The Constitution Amendment Bill 2004 to federalize water management – refer to Select Committee before a second reading vote  by Parliament  for detailed study and extensive public consultation or DAP will consider  legal challenge of its constitutionality


- at the DAP Sitiawan forum on “2004 Constitution Amendment Bill to hand over state water rights to Federal Government”

by Lim Kit Siang

(Parliament, Thursday):  In the past several years, in keeping with the country’s development, Malaysians have ascended to demands for a higher hierarchy of rights, advocating and developing the right to development, right to health, right to housing, right to environment, right to education, right to higher education, etc. 

It is most shocking that  while aiming to become a fully developed nation under  Vision 2020, the country has been retrogressing, to the extent that we are now reduced to having to articulate and defend what is one of the most elementary and fundamental human rights – the right to water. 

This is the terrible irony and dilemma presented by the Constitution Amendment Bill 2004 which is to be rammed through the Dewan Rakyat  in a  two-day special sitting beginning on Monday.   

The Constitution Amendment Bill 2004 to amend the State List to empower the Federal Government to take over the water jurisdiction from the state governments is most improper, unparliamentary and unconstitutional for at least three reasons – the most fatal being in violation of Article 76 of the Federal Constitution which limits  the power of the Federal Government and Parliament to trespass and transgress on  powers and prerogatives of state governments and state legislative assemblies.

Article 76(1) of the Federal Constitution stipulates three circumstances where Parliamernt can amend the State List in Schedule Nine of the Federal Constitution, viz:

“ 76(1) Parliament may make laws with respect to any matter enumerated in the State List, but only as follows, that is to say:

(a) for the purpose of implementing any treaty, agreement or convention
between the Federation and any other country, or any decision of an international organization of which the Federation is a member; or
(b) For the purpose of promoting uniformity of the laws of two or more States; or
(c) If so requested by the Legislative Assembly of any State.”

As the provisions of Article 76(1) (a) and (b) do not apply here, the question is whether Article 76(1)(c) has been complied with, i.e. whether any State Assembly in Peninsula Malaysia had requested Parliament  for the amendment to the State List to  surrender the state’s sole prerogative powers on water to the Federal Government and to allow the management of water resources to be federalized.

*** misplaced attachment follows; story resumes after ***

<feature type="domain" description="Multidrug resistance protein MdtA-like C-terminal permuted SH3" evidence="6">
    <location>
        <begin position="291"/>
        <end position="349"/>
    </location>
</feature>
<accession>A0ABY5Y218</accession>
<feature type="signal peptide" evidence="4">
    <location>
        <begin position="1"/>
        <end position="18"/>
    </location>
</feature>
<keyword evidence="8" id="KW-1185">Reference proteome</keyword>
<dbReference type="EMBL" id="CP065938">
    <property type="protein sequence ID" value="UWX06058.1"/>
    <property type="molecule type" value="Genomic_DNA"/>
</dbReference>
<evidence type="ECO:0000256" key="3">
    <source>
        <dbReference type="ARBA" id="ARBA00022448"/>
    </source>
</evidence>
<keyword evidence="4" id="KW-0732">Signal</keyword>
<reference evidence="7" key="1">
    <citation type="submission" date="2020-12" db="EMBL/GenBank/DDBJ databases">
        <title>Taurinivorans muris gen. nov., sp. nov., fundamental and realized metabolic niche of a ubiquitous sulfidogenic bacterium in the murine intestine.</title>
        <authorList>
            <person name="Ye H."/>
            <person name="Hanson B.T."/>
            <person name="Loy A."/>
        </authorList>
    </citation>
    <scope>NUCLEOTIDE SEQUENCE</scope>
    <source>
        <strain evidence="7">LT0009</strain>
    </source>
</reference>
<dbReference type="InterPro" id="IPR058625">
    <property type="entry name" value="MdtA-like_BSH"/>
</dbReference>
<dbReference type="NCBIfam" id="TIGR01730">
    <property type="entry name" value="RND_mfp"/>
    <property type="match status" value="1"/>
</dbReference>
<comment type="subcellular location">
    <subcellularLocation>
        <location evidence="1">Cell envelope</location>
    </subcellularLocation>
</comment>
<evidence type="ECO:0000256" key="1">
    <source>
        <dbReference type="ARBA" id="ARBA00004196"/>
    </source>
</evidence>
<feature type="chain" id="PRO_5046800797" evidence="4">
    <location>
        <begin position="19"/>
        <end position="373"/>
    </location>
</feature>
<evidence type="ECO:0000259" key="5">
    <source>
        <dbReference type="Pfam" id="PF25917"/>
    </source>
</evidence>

The Perak and Penang State Legislative Assemblies have not met to surrender their sole prerogative powers on water or requested Parliament to amend the State List to federalize water management, and as far as   I know, no other  State Assembly in Peninsula Malaysia whether under Barisan Nasional or PAS  had  requested Parliament to effect any constitutional amendment to the State List empowering the Federal Government to take over the water jurisdiction from the state governments.

It is putting the cart before the horse for Parliament to proceed with the Constitution Amendment Bill 2004 without first being requested by the State Legislative Assemblies -  which is clearly unconstitutional as it violates Article 76(1) of the Federal Constitution.

The Attorney-General, Tan Sri Gani Patail, should advise the Prime Minister that the Constitution Amendment Bill 2004 to amend the State List should not be proceeded with at the special parliamentary sitting next week, unless and until Article 76(1)© had been complied with and there had been requests  for such constitutional amendment first emanating from the State Legislative Assemblies.  

The DAP Perak State Assemblymen should make their protests heard loud and clear at this violation of the constitutional prerogative and rights of the state enshrined and entrenched in the constitution, and be in the forefront to protect the Perak State Constitution and the state rights if the Barisan Nasional State Assembly representatives are not prepared to do so.